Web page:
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|BMJ 2006;333:320 (12 August),
Tobacco giant denies encouraging smuggling to China
Abergavenny Roger Dobson
British American Tobacco (BAT) has denied that it benefited from, encouraged, and attempted to control smuggling of tobacco into China, allegations reported in an online journal.
Contraband has been a hugely profitable and integral part of the company’s operations in China over the past two decades, claims the report by Kelley Lee from the London School of Hygiene and Tropical Medicine, and Jeff Collin, of the University of Edinburgh, published online on 18 July in PLoS Medicine (http://medicine.plosjournals.org, doi: 10.1371/journal.pmed.0030228).
The illicit trade is described in the report as being worth billions of dollars, and the report says that internal documents of the company show that at one point significant profits were coming from “transit” trade to China—which, alleges an accompanying article by Thomas Novotny (doi:10.1371/journal.pmed.0030279), is a code word for smuggled cigarettes.
The accompanying article claims that the documents show evidence of BAT’s efforts to build a market presence in competition with other popular brands, using whatever it takes to succeed in the new market, including smuggling.
Dr Lee and Dr Collin say that international action is needed to fight tobacco smuggling.
“While public statements by BAT have portrayed smuggling as ‘inimical to our long-term business interests,' internal documents illustrate how the company’s strategy in China, nonpareil among its future priorities, centred on the supply, oversight, and control of the illicit trade,” they write. “The documents demonstrate that contraband has been a hugely profitable and integral part of BAT operations in China over the past two decades.”
The article was based on an analysis of company documents dating from the early 1900s to 2003 that are stored at the company’s depository in Guildford, Surrey, and elsewhere and that were made public as a result of legal action against tobacco companies. The article says that the Chinese tobacco market was closed to foreign companies for more than three decades until policy changes in the 1970s allowed access. It says that tobacco companies made limited progress because of tight import quotas and high tariffs.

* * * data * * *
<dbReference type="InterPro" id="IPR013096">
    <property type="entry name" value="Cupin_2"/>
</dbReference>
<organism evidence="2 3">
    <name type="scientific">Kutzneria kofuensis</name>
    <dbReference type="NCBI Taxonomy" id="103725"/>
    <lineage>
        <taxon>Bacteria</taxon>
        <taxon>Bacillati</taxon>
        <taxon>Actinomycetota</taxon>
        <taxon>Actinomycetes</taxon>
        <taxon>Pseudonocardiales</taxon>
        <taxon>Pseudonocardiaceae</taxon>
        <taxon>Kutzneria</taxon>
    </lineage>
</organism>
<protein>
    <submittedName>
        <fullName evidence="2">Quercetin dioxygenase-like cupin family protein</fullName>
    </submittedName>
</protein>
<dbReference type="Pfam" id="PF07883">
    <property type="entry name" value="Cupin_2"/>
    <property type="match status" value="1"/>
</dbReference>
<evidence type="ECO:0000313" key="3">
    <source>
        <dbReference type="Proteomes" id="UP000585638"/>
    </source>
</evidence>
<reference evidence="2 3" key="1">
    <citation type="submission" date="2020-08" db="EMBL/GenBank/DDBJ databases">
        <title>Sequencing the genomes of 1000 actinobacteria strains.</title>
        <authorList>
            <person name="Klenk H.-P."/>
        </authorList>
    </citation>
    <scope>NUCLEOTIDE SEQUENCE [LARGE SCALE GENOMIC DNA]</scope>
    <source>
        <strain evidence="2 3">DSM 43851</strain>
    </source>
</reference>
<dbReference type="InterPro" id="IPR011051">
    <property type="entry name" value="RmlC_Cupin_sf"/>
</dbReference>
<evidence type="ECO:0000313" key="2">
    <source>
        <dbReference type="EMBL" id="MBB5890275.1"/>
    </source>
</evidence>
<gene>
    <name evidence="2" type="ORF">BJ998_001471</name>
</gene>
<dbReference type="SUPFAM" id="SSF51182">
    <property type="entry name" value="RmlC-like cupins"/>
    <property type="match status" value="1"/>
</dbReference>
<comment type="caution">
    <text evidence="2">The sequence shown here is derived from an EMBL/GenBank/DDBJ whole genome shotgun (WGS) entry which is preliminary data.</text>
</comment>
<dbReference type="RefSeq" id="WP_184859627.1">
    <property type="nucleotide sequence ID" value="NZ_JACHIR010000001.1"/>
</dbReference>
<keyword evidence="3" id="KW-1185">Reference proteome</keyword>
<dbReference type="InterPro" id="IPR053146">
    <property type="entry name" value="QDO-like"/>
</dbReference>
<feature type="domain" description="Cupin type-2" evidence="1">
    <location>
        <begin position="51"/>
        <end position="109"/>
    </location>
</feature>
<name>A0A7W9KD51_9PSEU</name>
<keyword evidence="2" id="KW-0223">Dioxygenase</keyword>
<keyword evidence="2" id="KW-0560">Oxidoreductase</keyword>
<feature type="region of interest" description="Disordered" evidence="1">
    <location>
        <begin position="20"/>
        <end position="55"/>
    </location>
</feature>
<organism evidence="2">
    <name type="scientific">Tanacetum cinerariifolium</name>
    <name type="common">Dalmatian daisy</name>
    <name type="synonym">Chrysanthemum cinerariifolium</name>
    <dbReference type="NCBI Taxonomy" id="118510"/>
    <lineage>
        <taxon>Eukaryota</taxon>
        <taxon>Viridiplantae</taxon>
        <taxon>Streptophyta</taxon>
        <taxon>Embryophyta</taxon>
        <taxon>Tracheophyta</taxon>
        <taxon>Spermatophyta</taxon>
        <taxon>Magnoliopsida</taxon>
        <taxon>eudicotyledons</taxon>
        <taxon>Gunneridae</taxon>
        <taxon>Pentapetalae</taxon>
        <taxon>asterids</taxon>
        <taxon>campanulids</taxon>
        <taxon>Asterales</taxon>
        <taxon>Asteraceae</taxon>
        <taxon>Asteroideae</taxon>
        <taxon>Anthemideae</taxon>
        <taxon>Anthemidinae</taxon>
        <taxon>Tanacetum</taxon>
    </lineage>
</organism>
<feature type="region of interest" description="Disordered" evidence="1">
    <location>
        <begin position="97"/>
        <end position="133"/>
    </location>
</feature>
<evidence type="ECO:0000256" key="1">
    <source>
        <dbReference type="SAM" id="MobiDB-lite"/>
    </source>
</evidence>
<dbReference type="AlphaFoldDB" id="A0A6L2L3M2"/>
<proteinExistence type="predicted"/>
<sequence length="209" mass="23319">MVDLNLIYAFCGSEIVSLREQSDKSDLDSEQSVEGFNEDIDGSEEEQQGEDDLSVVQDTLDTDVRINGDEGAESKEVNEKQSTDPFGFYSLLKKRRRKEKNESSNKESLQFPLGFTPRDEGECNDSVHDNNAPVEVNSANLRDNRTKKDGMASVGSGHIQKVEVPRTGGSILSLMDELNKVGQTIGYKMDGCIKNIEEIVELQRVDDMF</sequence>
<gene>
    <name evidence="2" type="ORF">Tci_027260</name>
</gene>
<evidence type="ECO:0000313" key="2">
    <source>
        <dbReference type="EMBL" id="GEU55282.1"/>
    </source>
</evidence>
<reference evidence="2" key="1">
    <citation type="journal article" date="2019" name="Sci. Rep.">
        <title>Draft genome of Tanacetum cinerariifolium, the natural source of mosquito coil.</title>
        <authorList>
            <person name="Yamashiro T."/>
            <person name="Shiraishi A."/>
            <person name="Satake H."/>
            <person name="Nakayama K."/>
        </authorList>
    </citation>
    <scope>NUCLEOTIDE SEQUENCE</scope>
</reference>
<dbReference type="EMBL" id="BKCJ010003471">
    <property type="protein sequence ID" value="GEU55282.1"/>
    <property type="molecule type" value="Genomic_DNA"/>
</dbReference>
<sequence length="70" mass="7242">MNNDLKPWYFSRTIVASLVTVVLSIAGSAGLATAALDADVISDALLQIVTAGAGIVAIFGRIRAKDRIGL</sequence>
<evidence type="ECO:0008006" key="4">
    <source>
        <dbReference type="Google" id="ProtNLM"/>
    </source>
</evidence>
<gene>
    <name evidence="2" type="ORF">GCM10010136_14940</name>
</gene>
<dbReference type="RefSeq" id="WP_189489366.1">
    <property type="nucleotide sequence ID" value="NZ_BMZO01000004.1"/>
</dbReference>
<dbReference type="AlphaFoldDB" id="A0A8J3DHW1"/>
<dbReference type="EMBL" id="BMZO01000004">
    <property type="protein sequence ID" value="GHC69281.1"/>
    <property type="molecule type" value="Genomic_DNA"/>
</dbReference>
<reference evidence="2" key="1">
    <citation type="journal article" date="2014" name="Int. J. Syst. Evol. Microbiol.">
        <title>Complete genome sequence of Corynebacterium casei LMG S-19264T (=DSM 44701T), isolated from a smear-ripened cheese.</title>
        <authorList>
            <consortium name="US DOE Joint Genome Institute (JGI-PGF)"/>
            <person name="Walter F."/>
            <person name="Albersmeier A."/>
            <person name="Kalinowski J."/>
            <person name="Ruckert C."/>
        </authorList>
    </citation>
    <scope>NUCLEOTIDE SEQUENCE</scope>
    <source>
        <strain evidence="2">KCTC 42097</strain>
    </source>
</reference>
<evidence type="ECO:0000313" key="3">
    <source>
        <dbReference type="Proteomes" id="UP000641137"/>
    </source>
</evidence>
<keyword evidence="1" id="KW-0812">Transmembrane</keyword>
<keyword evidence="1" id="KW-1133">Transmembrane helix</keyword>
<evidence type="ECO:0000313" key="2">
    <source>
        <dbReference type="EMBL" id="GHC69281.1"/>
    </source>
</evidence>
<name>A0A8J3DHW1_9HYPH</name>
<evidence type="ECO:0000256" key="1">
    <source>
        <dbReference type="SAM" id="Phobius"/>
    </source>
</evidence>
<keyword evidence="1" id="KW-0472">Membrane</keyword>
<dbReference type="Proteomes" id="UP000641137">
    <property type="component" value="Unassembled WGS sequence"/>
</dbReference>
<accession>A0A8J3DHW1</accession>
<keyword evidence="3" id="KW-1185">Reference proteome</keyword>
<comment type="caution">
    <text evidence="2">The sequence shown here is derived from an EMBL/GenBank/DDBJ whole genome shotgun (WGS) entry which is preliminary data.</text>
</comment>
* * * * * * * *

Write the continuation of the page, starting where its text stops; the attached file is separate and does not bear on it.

“Within this context, industry documents suggest large-scale smuggling of foreign cigarettes into China to circumvent barriers to market access,” says the article.
The authors cite what they describe as dramatic discrepancies between official figures of legal imports and BAT’s sales figures. “For example, during 1990, official imports from all transnational tobacco companies totalled 10.5 billion sticks [a single cigarette] whereas BAT documents describe company exports to China of over 20.3 billion sticks. The company recognised this trade as one of the larger profit centres in BAT Industries, with 25% of profits coming from transit trade to China.”
“Initially a means of circumventing restricted access to the Chinese market, it became a hugely profitable income stream. Contraband was then used to build market presence, in competition with other international brands, with supply and price carefully managed.”
The authors say that neither BAT nor its senior directors have yet been held accountable. They say that concerns expressed by the House of Commons select committee on health led to an investigation by the Department of Trade and Industry, which the department abandoned without publishing any findings “amid reports of undue political influence exercised on BAT’s behalf at the highest levels of government.”
The authors add, “This, alongside the continued accumulation of documented evidence of complicity, raises questions that the Health Select Committee might usefully revisit.”
But a BAT spokesperson responded by saying: “These are old allegations. We have said many times that our companies do not smuggle, and we do not condone smuggling.
“The document that is referred to in the paper as the basis for these claims was probably created in either 1995 or 1996 and is a series of projections and estimates of potential future sales, although we do not know the assumptions on which they are based. This document was deposited in legal archives around 2002 so clearly is not a retrospective look at sales figures. The figures in this document are inaccurate in respect of other markets, not just China, so it does not represent an accurate portrayal of actual global sales.
“We strongly support global efforts to combat smuggling and counterfeit. Illicit trade harms our brands, prevents us from competing fairly and openly, devalues our investments in local operations and distribution networks, and undermines the regulatory regimes governing the legitimate industry.
“The UK Department for Trade and Industry [DTI] did not ‘abandon’ its
investigation into allegations that British American Tobacco was involved
in smuggling, as the report’s authors claim. In 2004 the DTI said its
investigation was complete—that no evidence of illegal activity was found
and no further action was to be taken.”
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